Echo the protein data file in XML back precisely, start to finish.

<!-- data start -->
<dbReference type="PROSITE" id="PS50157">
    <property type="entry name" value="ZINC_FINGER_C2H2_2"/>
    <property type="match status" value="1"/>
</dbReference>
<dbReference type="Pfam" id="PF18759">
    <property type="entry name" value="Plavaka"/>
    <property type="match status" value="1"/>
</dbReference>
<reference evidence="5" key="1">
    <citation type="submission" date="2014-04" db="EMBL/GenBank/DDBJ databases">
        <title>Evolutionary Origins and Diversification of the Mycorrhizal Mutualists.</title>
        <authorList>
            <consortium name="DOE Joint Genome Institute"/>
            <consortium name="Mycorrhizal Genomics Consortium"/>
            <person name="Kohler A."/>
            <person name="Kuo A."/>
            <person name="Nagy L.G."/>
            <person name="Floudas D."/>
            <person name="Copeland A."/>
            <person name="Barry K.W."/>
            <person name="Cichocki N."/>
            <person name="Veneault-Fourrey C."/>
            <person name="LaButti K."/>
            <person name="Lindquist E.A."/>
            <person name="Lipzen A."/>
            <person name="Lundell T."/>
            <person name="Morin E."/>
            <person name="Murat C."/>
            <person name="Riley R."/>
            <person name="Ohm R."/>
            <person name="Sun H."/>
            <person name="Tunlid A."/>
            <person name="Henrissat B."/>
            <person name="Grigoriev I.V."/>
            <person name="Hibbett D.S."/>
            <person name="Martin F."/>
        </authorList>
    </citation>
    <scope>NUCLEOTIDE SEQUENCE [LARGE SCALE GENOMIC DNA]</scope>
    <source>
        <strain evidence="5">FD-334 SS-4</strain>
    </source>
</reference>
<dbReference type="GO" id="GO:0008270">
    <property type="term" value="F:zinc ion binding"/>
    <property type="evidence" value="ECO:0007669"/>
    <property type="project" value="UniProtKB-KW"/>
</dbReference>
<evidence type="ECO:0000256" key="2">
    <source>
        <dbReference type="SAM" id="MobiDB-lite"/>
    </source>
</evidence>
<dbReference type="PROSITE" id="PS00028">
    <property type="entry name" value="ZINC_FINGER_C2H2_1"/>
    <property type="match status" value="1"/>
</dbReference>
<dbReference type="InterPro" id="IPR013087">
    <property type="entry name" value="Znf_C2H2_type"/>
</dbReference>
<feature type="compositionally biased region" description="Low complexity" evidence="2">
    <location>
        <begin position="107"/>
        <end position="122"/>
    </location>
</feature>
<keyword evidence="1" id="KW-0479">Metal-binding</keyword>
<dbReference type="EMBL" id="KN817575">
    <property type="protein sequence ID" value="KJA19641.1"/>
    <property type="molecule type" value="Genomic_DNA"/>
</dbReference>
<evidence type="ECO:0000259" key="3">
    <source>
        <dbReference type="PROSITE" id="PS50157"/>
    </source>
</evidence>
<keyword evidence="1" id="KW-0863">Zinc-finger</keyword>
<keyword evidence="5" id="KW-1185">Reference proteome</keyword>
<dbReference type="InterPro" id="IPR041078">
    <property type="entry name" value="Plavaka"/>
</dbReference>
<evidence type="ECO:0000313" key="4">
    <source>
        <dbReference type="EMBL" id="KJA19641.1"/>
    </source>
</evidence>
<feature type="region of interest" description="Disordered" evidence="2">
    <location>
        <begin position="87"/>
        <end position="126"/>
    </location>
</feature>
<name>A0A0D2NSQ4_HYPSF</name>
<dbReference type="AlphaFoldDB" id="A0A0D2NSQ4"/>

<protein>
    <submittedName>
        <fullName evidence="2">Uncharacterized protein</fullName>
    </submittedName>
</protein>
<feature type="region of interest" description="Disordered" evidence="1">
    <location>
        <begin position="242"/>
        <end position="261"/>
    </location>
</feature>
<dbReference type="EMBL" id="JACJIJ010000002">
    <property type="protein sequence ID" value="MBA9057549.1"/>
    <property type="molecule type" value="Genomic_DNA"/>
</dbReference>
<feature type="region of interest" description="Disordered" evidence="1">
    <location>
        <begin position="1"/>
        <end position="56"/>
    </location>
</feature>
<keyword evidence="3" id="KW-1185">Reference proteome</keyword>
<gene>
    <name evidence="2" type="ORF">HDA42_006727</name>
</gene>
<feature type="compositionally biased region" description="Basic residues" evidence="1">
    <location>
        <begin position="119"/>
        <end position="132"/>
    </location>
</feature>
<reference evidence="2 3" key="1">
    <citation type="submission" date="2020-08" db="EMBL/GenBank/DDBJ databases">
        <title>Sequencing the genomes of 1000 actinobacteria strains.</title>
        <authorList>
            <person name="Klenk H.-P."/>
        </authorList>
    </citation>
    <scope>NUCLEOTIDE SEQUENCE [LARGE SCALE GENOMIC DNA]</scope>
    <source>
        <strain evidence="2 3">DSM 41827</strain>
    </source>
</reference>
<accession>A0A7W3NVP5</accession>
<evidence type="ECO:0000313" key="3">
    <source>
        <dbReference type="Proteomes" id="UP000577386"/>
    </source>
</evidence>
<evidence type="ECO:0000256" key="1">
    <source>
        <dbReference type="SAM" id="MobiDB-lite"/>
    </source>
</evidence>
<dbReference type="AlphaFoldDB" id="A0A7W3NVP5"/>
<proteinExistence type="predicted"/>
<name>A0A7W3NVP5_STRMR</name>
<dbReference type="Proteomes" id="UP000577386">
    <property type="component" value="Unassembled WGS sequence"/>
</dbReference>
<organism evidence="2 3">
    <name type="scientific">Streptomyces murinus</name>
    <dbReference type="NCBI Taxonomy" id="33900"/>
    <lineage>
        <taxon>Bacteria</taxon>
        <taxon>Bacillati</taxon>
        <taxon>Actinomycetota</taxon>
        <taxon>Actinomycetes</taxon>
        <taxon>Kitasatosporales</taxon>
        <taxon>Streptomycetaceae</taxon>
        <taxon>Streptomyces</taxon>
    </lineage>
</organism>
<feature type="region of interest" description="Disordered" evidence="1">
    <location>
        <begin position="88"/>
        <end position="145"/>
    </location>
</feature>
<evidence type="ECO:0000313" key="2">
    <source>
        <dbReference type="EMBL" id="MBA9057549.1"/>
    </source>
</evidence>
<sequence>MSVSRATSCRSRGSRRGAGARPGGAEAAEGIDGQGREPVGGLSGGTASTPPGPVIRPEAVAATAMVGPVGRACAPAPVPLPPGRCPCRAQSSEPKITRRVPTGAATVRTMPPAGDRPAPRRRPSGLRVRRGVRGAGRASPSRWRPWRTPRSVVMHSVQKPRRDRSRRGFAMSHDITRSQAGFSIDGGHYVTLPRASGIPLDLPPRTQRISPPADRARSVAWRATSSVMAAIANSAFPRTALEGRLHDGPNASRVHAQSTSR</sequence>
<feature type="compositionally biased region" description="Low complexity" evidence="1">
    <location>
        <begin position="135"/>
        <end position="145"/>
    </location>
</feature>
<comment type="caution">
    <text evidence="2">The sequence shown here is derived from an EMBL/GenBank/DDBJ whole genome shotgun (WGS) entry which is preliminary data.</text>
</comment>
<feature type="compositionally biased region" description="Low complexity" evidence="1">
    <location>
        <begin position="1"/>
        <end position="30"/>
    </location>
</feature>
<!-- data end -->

<dbReference type="PROSITE" id="PS50157">
    <property type="entry name" value="ZINC_FINGER_C2H2_2"/>
    <property type="match status" value="1"/>
</dbReference>
<dbReference type="Pfam" id="PF18759">
    <property type="entry name" value="Plavaka"/>
    <property type="match status" value="1"/>
</dbReference>
<reference evidence="5" key="1">
    <citation type="submission" date="2014-04" db="EMBL/GenBank/DDBJ databases">
        <title>Evolutionary Origins and Diversification of the Mycorrhizal Mutualists.</title>
        <authorList>
            <consortium name="DOE Joint Genome Institute"/>
            <consortium name="Mycorrhizal Genomics Consortium"/>
            <person name="Kohler A."/>
            <person name="Kuo A."/>
            <person name="Nagy L.G."/>
            <person name="Floudas D."/>
            <person name="Copeland A."/>
            <person name="Barry K.W."/>
            <person name="Cichocki N."/>
            <person name="Veneault-Fourrey C."/>
            <person name="LaButti K."/>
            <person name="Lindquist E.A."/>
            <person name="Lipzen A."/>
            <person name="Lundell T."/>
            <person name="Morin E."/>
            <person name="Murat C."/>
            <person name="Riley R."/>
            <person name="Ohm R."/>
            <person name="Sun H."/>
            <person name="Tunlid A."/>
            <person name="Henrissat B."/>
            <person name="Grigoriev I.V."/>
            <person name="Hibbett D.S."/>
            <person name="Martin F."/>
        </authorList>
    </citation>
    <scope>NUCLEOTIDE SEQUENCE [LARGE SCALE GENOMIC DNA]</scope>
    <source>
        <strain evidence="5">FD-334 SS-4</strain>
    </source>
</reference>
<dbReference type="GO" id="GO:0008270">
    <property type="term" value="F:zinc ion binding"/>
    <property type="evidence" value="ECO:0007669"/>
    <property type="project" value="UniProtKB-KW"/>
</dbReference>
<evidence type="ECO:0000256" key="2">
    <source>
        <dbReference type="SAM" id="MobiDB-lite"/>
    </source>
</evidence>
<dbReference type="PROSITE" id="PS00028">
    <property type="entry name" value="ZINC_FINGER_C2H2_1"/>
    <property type="match status" value="1"/>
</dbReference>
<dbReference type="InterPro" id="IPR013087">
    <property type="entry name" value="Znf_C2H2_type"/>
</dbReference>
<feature type="compositionally biased region" description="Low complexity" evidence="2">
    <location>
        <begin position="107"/>
        <end position="122"/>
    </location>
</feature>
<keyword evidence="1" id="KW-0479">Metal-binding</keyword>
<dbReference type="EMBL" id="KN817575">
    <property type="protein sequence ID" value="KJA19641.1"/>
    <property type="molecule type" value="Genomic_DNA"/>
</dbReference>
<evidence type="ECO:0000259" key="3">
    <source>
        <dbReference type="PROSITE" id="PS50157"/>
    </source>
</evidence>
<keyword evidence="1" id="KW-0863">Zinc-finger</keyword>
<keyword evidence="5" id="KW-1185">Reference proteome</keyword>
<dbReference type="InterPro" id="IPR041078">
    <property type="entry name" value="Plavaka"/>
</dbReference>
<evidence type="ECO:0000313" key="4">
    <source>
        <dbReference type="EMBL" id="KJA19641.1"/>
    </source>
</evidence>
<feature type="region of interest" description="Disordered" evidence="2">
    <location>
        <begin position="87"/>
        <end position="126"/>
    </location>
</feature>
<name>A0A0D2NSQ4_HYPSF</name>
<dbReference type="AlphaFoldDB" id="A0A0D2NSQ4"/>

<protein>
    <submittedName>
        <fullName evidence="2">Uncharacterized protein</fullName>
    </submittedName>
</protein>
<feature type="region of interest" description="Disordered" evidence="1">
    <location>
        <begin position="242"/>
        <end position="261"/>
    </location>
</feature>
<dbReference type="EMBL" id="JACJIJ010000002">
    <property type="protein sequence ID" value="MBA9057549.1"/>
    <property type="molecule type" value="Genomic_DNA"/>
</dbReference>
<feature type="region of interest" description="Disordered" evidence="1">
    <location>
        <begin position="1"/>
        <end position="56"/>
    </location>
</feature>
<keyword evidence="3" id="KW-1185">Reference proteome</keyword>
<gene>
    <name evidence="2" type="ORF">HDA42_006727</name>
</gene>
<feature type="compositionally biased region" description="Basic residues" evidence="1">
    <location>
        <begin position="119"/>
        <end position="132"/>
    </location>
</feature>
<reference evidence="2 3" key="1">
    <citation type="submission" date="2020-08" db="EMBL/GenBank/DDBJ databases">
        <title>Sequencing the genomes of 1000 actinobacteria strains.</title>
        <authorList>
            <person name="Klenk H.-P."/>
        </authorList>
    </citation>
    <scope>NUCLEOTIDE SEQUENCE [LARGE SCALE GENOMIC DNA]</scope>
    <source>
        <strain evidence="2 3">DSM 41827</strain>
    </source>
</reference>
<accession>A0A7W3NVP5</accession>
<evidence type="ECO:0000313" key="3">
    <source>
        <dbReference type="Proteomes" id="UP000577386"/>
    </source>
</evidence>
<evidence type="ECO:0000256" key="1">
    <source>
        <dbReference type="SAM" id="MobiDB-lite"/>
    </source>
</evidence>
<dbReference type="AlphaFoldDB" id="A0A7W3NVP5"/>
<proteinExistence type="predicted"/>
<name>A0A7W3NVP5_STRMR</name>
<dbReference type="Proteomes" id="UP000577386">
    <property type="component" value="Unassembled WGS sequence"/>
</dbReference>
<organism evidence="2 3">
    <name type="scientific">Streptomyces murinus</name>
    <dbReference type="NCBI Taxonomy" id="33900"/>
    <lineage>
        <taxon>Bacteria</taxon>
        <taxon>Bacillati</taxon>
        <taxon>Actinomycetota</taxon>
        <taxon>Actinomycetes</taxon>
        <taxon>Kitasatosporales</taxon>
        <taxon>Streptomycetaceae</taxon>
        <taxon>Streptomyces</taxon>
    </lineage>
</organism>
<feature type="region of interest" description="Disordered" evidence="1">
    <location>
        <begin position="88"/>
        <end position="145"/>
    </location>
</feature>
<evidence type="ECO:0000313" key="2">
    <source>
        <dbReference type="EMBL" id="MBA9057549.1"/>
    </source>
</evidence>
<sequence>MSVSRATSCRSRGSRRGAGARPGGAEAAEGIDGQGREPVGGLSGGTASTPPGPVIRPEAVAATAMVGPVGRACAPAPVPLPPGRCPCRAQSSEPKITRRVPTGAATVRTMPPAGDRPAPRRRPSGLRVRRGVRGAGRASPSRWRPWRTPRSVVMHSVQKPRRDRSRRGFAMSHDITRSQAGFSIDGGHYVTLPRASGIPLDLPPRTQRISPPADRARSVAWRATSSVMAAIANSAFPRTALEGRLHDGPNASRVHAQSTSR</sequence>
<feature type="compositionally biased region" description="Low complexity" evidence="1">
    <location>
        <begin position="135"/>
        <end position="145"/>
    </location>
</feature>
<comment type="caution">
    <text evidence="2">The sequence shown here is derived from an EMBL/GenBank/DDBJ whole genome shotgun (WGS) entry which is preliminary data.</text>
</comment>
<feature type="compositionally biased region" description="Low complexity" evidence="1">
    <location>
        <begin position="1"/>
        <end position="30"/>
    </location>
</feature>